Изображения страниц
PDF
EPUB

XI.
Ten thousand active hands, that hung

In shameful sloth with nerves unstrung,
The nations languid load, defy the storms,

The sheets unfurl, and anchor's weigh,

The long-moor’d vesiel wing to sea,
Worlds, worlds falute, and peopled ocean swarms,

XII.
His sons, Po, Ganges, Danube, Nile,

Their sedgy foreheads lift, and smile;
Their urns inverted prodigally pour

Streams, charg’d with wealth, and vow to buy

Britannia for their great ally,
With climes paid down ; what can the gods do more?.

XIII.
Cold Russia costly furs from far,

Hot China sends her painted jar,
France generous wines to crown it, Arab sweet

With gales of incense swells cur fails,

Nor diitant Ind our merchant fails,
Her richest ore the ballast of our fleet.

XIV.
Luxuriant ille! What tide that flows,

Or stream that glides, or wind that blows,
Or genial sun that shines, or shower that pours,

But flows, glides, breathes, shines, pours for thee?
How
every

heart dilates to see
Each land's each season blending on thy shores !

XV. All

R3

XV.
All these one British harvest make !

The servant Ocean for thy fake
Both finks and swells: his arms thy bosom wrap,

And fondly give, in boundless dower,

To mighty George's growing power,
The wafted world into thy loaded lap.

XVI.
Commerce brings riches, riches crown

Fair Virtue with the first renown :
A large revenue, and a large expence,

When hearts for others welfare glow,

And spend as free as gods bestow, .
Gives the full bloom to mortal excellence.

XVII.
Glow then

my breast ! abound my store !
This, and this boldly, I implore,
Their want and apathy let Stoicks boast :

Pasions and riches, good or ill,

As us'd by man, demand our skill;
All blessings wound us, when discretion 's loft.

XVIII.
Wealth, in the virtuous and the wife,

'Tis vice and folly to despise : Let those in praise of poverty refine,

Whose heads or hearts pervert its use,

The narrow-foul'd, or the profuse, The truly-great find morals in the mine ;

XIX. Happy

XIX.
Happy the man who, large of heart,

Has learnt the rare, illustrious art
of being rich : stores farve us, or they cloy ;

From gold, if more than chemic skill,

Extract not what is brighter ftill:
'Tis hard to gain, much harder to enjoy.

XX.
Plenty 's a means, and joy her end :

Exalted minds their joys extend:
A Chandos shines, when others' joys are done :

As lofty turrets, by their height,

When humbler scenes resign their light, Retain the rays of the declining sun.

XXI.

Pregnant with blessings, Britain ! swear

No fordid son of thine shall dare
Offend the donor of thy wealth and peace;

Who now his whole creation drains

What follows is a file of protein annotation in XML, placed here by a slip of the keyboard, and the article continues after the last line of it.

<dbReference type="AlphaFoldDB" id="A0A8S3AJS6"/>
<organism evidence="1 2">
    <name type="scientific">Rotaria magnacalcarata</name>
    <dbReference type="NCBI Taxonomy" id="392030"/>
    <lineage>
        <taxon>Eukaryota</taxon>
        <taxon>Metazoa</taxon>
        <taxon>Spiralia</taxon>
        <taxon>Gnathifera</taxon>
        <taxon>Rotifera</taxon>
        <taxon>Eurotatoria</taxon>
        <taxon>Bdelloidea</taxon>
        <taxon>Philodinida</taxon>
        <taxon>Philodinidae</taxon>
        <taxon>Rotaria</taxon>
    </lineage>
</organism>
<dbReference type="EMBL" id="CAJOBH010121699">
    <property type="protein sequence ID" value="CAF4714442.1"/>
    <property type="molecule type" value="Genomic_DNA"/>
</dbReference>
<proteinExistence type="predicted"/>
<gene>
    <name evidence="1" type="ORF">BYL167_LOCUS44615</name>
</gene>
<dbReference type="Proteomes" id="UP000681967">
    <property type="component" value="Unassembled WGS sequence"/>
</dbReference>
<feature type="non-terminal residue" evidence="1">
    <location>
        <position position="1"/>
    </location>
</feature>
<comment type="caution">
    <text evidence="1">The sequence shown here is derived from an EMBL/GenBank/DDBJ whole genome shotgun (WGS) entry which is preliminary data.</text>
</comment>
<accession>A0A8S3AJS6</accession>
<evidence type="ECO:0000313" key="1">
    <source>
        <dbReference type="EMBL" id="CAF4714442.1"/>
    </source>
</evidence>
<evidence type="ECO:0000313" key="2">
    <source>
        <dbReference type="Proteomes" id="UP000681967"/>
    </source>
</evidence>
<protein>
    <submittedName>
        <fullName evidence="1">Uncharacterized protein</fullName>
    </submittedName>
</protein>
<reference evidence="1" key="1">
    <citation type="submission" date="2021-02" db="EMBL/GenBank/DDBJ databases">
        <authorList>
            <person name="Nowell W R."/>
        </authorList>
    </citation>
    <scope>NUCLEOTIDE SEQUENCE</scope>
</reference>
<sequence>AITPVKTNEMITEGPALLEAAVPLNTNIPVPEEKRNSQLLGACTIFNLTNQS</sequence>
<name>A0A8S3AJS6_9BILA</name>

То

pour into thy tumid veins
That blood of nations ! commerce and increase.

XXII.
How various Nature! turgid Erain

Here nodding floats the golden plain ;
There, worms weave filken webs; bere, glowing vines

Lay forth their purple to the sun,

Beneath the soil, there harvests run, And kings' revenves ripen in the mines.

XXIII, What

RA

XXIII.
What 's various Nature ? Art divine

Man's foul to soften and refine;
Heaven different growths to different lands imparts,

That all may stand in need of all,

And interest draw around the ball,
A net to catch and join all human hearts.

XXIV.
Thus has the
great Creator's

pen His law supreme, to mortal men, In their neceflities distinctly writ:

Ev'n appetite fupplies the place
Of absent virtue, abfent

grace,
And human want performs for human wit.

XXV.
Vast naval ensigns strow'd around

The wondering foreigner confound!
How stands the deep-aw'd continent aghaft,

As her proud scepter d sons survey,
At

every port, on every quay,
Huge mountains rise, of cable, anchor, mast:

XXVI.
Th' unwieldy tun! the ponderous bale !

Each prince his own clime set to sale
Sees here, by subjects of a British king :

How earth 's abridg'd! all nations range

A narrow spot, our throng’d Exchange! And send the streams of plenty from their spring.

XXVII. Nor

XXVII.
Nor earth alone, all Nature bends

In aid to Britain's glorious ends :
Toils she in trade? or bleeds in honest wars?

Her keel each yielding sea enthrals,

Each willing wind her canvas calls,
Her pilot into service lists the stars.

XXVIII.
In fize confin’d, and humbly made,

What though we creep beneath the shade,
And seem as emmets on this point, the ball ?

Heaven lighted-up the human soul,

Heaven bid its rays transpierce the whole,
And, giving godlike Reason, gave us All. ,

XXIX.
Thou golden chain ’twixt God and men,

Blest Reason! guide my life and pen;
All ills, like ghosts, fly trembling at thy light:

Who thee obeys, reigns over all;

Smiles, though the stars around him fall;
A God is nought but Reason Infinite.

XXX.
The man of Reason is a God

Who scorns to stoop to Fortune's nod;
Sole Agent he beneath the shining sphere,

Others are passive, are impellid,

Are frighten'd, flatter'd, funk, or swellid, As acciilent is pleas’d to domineer.

XXXI. Our

« ПредыдущаяПродолжить »